Ask someone for their immediate ideas on Brazilian culture and their mind's eye is likely to span across three images.
Sand, samba and soccer, that final prong of the cultural fork, at the present time at least, being the most relevant aspect. Certainly, when I moved here permanently in May 2010, I had next month's World Cup in my sights as a potential orgy of joy, celebration and expression.
Today, we are exactly a fortnight from the world's biggest sport tournament returning to the most successful participants in its 84-year history. But walk the streets of Rio de Janeiro and you would be hard pressed to find indications of a World Cup tournament on the verge of kick-off.
There is little colour, no decorations, flags or music, scant sign that this edition will be different because o jogo bonito has returned to its spiritual home following a 64-year hiatus.
Of course, the hosting of this World Cup has been accompanied by a plethora of political issues, stirred up during the Confederations Cup, which have never gone away.
Protests against the government have continued—last Tuesday crowds gathered in Rio and Brasilia—but how much of the passion being drained from the World Cup can be blamed on FIFA?
World football's governing body has not escaped the wrath of those taking to the streets, with objections that some of their policies stretch beyond the confounds of organising the sporting tournament and have left some seriously bewildered, not to mention out of pocket.
The easiest place to find gripes with FIFA is the phenomenally high prices. Tickets for group games start at $90, which, at an exchange rate of 2.25, translates to a little over 200 Brazilian reais.
Given that the minimum wage in Brazil remains at 724 Brazilian reais ($321), it would be nigh-on impossible for vast portions of Brazilian society to treat a family to a World Cup experience.
On Tuesday, Brazilian sports daily Lance! published the prices FIFA will charge inside stadiums for snacks and drinks.
A hot dog will cost double its street price, a can of beer four times as much. It appears to many that FIFA are stamping on the little man to line their own pockets.
It is of course a once-in-a-lifetime opportunity, and for that reason the high prices for World Cup tickets are understandable. It is therefore likely, that, as during previous World Cup tournaments, the party will be taken to the streets, the people's love affair with football exhibited openly for all to see.
Alzirao, so called because of its location on Rua Alzira Brandao, is arguably the biggest World Cup-themed street festival in Rio. Described as akin to a Carnival held every four years, tens of thousands gather in the neighbourhood of Tijuca to watch the Selecao on a big screen.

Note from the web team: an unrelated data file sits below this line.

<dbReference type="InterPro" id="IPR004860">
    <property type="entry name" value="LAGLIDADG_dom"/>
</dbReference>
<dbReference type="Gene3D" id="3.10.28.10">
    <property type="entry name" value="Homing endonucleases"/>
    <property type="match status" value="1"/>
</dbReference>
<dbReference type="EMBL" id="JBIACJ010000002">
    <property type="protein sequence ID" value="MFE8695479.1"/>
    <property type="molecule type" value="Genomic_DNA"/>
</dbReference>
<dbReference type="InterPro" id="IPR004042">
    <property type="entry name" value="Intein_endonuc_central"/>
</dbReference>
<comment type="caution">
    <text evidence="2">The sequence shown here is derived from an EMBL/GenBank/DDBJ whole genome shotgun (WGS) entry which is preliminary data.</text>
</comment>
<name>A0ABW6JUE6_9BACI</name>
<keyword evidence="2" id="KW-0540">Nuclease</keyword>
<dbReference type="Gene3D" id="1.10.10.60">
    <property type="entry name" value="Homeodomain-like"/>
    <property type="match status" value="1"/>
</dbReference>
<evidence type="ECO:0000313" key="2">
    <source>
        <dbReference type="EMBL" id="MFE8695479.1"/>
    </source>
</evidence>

This year, the event is under threat. FIFA threatened event organisers against the “improper use of the image” of the World Cup, and asked for almost $12,500 for permission for the event to go ahead, as reported by news site G1 (link in Portuguese).
FIFA will have their own Fan Fest big screens erected on Copacabana beach in Rio, and across all 12 host cities, with the exception of Recife. The city's government cancelled the event for security issues, as reported by Reuters.
FIFA's control of commerce is also killing what for many they thought would be a lucrative time for them.
On any given match day in the Brazilian league, the streets surrounding the Maracana are alive with colour and noise.
While that does not necessarily mean a full house, the thousands of supporters milling around before kick-off are enticed by street hawkers of every description, offering flags, replica shirts, snacks and cans of beer.
The FIFA experience promises to be far more mundane. For there will be no street vendors, pushed out of work during what would surely be the most lucrative month of their lives (link in Portuguese).
Instead, FIFA are in the process of opening a shop on the east side of the stadium, where eager fans can get their official World Cup goodies.
It is an enormous pity. In a country where football is more than a pastime and can define a way of life, those who love it are being shut out from the financial benefits of hosting the competition, not to mention denying tourists a genuine Brazilian matchday experience.
Is the World Cup for everyone? That is a question for FIFA.
The fans, meanwhile—those who make this corner of the world famous for its football fanaticism—are having their unique brand of passion drained.
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